Some of the more advanced patterns in the book are passable, but nothing really inspires me. I wouldn't recommend this book to anyone.

A Gathering of Lace by Meg Swansen

Overall impression: Fantastic!

This was the most expensive book that I bought, and it was definitely worth it. This strikes me as the book to learn lace knitting from. It has wonderful photography, and doesn't waste time with "here is how to do a knit stitch" stuff. It takes 3 pages to discuss some of the differences between lace knitting and standard knitting, and then it jumps right into projects.

And what projects it has! Even the beginner's patterns look great. There may be better lace books out there, but if so I haven't come across them.

Knitting the New Classics by Kristin Nicholas

Overall impression: Good, but a few problems

This book is entirely about sweaters, with 60 different patterns (if you include the variations).

There are a lot of good-looking designs in the book. Unfortunately, I have a few complaints. Some of the male patterns seem almost to be an afterthought. Most are just slight modifications to the women's sweaters, or else just look noticably inferior to the ones on the women. There are other male patterns that look nice, however.

Also, the lack of charts for cable patterns really knocks the book down in my opinion. While the information is there in text form, and it would be easy enough to copy it over to your own chart, it is much more difficult to see and understand the pattern without something visual.

Still, despite its problems, I think it is a good book. Particularly if you are going to occasionally knit a female sweater, you get a lot of nice looking patterns for an inexpensive price.

(The Best of Knitter's) Arans & Celtics

I'm not going to give an overall impression for this book, because I think it is pretty obvious. If you like Aran sweaters, this book will be great. If you don't, then it isn't worth your time.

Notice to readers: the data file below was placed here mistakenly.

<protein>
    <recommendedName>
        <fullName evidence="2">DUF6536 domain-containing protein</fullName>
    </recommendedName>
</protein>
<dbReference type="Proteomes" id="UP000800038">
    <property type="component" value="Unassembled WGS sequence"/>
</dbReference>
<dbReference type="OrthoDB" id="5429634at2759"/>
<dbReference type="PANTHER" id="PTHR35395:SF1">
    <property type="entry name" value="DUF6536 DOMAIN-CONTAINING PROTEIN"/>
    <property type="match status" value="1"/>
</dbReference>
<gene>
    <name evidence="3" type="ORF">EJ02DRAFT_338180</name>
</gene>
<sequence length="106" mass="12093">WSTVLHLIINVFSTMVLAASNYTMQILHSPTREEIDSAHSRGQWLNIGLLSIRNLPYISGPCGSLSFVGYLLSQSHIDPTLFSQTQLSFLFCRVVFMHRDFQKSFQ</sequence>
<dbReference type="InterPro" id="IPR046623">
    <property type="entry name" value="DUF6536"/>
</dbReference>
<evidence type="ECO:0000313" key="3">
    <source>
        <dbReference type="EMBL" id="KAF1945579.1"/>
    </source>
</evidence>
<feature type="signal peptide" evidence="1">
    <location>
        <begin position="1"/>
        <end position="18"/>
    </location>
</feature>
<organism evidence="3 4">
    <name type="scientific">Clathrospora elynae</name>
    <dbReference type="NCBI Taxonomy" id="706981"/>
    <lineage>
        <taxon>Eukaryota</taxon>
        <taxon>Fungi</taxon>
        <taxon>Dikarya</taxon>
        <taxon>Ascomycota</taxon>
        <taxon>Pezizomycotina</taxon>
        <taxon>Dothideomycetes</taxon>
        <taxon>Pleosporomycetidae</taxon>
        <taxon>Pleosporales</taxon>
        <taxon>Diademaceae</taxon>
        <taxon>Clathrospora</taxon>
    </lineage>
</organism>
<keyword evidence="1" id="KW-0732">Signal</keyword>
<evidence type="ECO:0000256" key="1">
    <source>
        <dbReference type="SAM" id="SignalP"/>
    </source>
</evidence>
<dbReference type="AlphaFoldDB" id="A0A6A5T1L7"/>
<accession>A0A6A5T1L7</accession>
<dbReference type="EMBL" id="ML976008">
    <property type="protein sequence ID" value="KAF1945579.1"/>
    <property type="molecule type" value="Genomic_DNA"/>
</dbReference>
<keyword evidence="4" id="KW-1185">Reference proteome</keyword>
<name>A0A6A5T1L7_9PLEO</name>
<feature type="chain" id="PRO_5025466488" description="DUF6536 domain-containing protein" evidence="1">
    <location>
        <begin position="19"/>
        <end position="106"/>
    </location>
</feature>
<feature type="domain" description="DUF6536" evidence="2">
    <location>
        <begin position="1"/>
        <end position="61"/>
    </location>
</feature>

The vast majority of the designs are for women. However, there are some very nice ones for men (I adore the "Wall Street cables" vest), and several of the women's sweaters would look equally attractive on a man.

The cable designs are all charted, at a readable size.

I think that between this book and the "Knitting the New Classics" above, I'd recommend the Classics. This is still a good buy for a more focused sweater book, however.

Whew! That took more time to write up than I intended. I hope this was helpful, now it is time to actually go do some knitting...


kiwiknitter's picture

Thanks for giving us your thoughts on these books! It is always helpful to have this kind of information when shopping on-line for knitting books.

I have The Knitting Answer Book and have read through it a couple of times. I agree with your thoughts on it. I learned a few new things and I will pick it up and re-read certain sections from time to time, just to see what I might have forgotten.

I disliked Finishing Techniques for Hand Knitters. I thought the title was very misleading. It isn't worth the money or effort to locate it. My copy is in the discard book pile.

The Big Book of Knitting Stitch Patterns is one I like because the photos of the stitches are large enough to get an idea of what they might look like. I have a number of stitch dictionaries and this is just one of them. I find that one such dictionary is not enough; I like to look through multiple books when searching for a new pattern.

I enjoyed reading your comments! Thanks for this. I don't knit lace (not enough brain cells left to follow such complicated patterns) but have been wondering about the Aran and Celtics book (on my list).

My knitting is totally tubular!

Never trust a man who, when left alone in a room with a tea cozy, doesn't try it on.  ~Billy Connolly